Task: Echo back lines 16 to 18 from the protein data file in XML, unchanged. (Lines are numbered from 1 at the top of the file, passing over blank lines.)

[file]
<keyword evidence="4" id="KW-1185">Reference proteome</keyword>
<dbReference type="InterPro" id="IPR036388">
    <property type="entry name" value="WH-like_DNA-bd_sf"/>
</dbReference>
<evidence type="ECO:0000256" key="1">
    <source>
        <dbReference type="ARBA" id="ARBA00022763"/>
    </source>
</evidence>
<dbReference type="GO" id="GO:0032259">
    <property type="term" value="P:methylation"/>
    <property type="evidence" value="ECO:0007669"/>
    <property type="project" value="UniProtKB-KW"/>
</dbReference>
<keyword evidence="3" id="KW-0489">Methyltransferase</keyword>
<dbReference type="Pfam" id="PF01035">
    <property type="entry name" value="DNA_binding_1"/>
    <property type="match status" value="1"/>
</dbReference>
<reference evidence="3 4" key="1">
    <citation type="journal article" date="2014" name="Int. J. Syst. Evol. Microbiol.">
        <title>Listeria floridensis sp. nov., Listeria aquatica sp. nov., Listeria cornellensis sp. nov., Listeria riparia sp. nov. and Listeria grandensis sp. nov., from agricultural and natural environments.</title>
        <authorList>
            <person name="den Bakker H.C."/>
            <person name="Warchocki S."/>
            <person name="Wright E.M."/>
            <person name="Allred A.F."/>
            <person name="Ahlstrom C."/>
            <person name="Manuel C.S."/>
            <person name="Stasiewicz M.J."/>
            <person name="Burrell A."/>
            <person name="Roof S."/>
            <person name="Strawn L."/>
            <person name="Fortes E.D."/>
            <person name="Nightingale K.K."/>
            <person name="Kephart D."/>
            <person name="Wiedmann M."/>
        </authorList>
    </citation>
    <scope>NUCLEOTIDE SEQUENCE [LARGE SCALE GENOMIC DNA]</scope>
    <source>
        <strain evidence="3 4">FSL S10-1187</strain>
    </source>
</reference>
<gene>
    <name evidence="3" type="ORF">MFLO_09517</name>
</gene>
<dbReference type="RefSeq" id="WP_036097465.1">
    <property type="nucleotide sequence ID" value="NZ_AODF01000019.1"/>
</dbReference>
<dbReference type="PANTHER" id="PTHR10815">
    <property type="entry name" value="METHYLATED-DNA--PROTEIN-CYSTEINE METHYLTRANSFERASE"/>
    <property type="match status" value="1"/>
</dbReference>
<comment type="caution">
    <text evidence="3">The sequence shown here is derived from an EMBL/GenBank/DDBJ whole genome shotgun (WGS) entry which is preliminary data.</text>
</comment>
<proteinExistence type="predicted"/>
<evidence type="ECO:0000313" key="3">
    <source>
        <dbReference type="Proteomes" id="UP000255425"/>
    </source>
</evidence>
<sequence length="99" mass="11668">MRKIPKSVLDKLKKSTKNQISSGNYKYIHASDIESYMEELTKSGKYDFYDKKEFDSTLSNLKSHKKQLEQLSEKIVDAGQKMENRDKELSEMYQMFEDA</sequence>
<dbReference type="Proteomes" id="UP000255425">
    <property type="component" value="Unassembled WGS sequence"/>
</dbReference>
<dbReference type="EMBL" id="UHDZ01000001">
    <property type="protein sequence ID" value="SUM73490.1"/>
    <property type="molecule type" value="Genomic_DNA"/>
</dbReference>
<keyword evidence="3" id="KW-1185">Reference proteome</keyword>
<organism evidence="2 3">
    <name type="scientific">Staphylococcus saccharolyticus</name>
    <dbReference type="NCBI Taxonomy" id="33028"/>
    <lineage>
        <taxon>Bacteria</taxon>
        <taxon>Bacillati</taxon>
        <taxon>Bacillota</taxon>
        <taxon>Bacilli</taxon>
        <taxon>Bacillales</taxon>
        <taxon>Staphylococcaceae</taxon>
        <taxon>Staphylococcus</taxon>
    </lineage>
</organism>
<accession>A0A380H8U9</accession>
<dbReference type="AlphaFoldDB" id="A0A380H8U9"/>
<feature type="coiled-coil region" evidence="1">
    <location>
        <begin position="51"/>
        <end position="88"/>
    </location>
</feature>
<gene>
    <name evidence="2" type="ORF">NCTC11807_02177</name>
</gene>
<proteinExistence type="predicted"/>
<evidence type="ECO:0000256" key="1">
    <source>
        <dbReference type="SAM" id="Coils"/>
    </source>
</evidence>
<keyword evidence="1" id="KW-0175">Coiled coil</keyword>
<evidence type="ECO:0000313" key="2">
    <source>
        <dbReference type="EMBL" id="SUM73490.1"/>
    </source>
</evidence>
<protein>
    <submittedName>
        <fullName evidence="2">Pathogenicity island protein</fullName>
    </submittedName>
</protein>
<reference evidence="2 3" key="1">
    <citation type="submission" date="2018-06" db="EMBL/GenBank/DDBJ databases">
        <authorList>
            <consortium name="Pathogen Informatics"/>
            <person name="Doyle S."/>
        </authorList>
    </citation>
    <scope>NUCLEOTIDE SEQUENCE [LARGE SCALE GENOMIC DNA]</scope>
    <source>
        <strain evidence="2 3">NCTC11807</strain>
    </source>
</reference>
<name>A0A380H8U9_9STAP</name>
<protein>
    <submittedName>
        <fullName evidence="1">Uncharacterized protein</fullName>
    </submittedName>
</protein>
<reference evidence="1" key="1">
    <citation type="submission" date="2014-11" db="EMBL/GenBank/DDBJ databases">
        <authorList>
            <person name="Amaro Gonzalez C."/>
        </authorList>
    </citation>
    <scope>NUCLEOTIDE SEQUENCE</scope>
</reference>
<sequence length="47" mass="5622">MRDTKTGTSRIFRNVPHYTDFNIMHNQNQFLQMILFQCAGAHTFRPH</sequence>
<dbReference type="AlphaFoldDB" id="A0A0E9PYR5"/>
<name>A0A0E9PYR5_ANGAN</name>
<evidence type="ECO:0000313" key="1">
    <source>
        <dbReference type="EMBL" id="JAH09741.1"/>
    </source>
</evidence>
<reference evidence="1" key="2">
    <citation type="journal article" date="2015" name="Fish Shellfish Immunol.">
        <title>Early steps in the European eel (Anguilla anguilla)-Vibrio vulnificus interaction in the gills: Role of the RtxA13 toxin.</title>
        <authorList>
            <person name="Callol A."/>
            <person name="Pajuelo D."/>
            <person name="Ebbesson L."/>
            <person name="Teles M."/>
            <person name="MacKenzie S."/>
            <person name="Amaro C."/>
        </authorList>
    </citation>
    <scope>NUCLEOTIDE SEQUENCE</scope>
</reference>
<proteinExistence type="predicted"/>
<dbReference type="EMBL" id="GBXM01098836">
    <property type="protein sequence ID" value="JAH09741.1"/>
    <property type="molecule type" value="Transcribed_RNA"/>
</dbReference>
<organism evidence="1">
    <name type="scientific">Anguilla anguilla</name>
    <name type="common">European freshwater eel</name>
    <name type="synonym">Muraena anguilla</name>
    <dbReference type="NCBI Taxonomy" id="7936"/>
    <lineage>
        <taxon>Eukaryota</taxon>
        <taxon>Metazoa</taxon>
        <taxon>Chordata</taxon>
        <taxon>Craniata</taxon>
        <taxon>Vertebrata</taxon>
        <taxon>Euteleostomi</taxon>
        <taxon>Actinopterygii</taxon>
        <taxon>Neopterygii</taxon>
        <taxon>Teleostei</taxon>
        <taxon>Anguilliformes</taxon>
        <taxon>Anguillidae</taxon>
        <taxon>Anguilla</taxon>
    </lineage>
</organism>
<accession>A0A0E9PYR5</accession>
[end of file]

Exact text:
<dbReference type="Pfam" id="PF01035">
    <property type="entry name" value="DNA_binding_1"/>
    <property type="match status" value="1"/>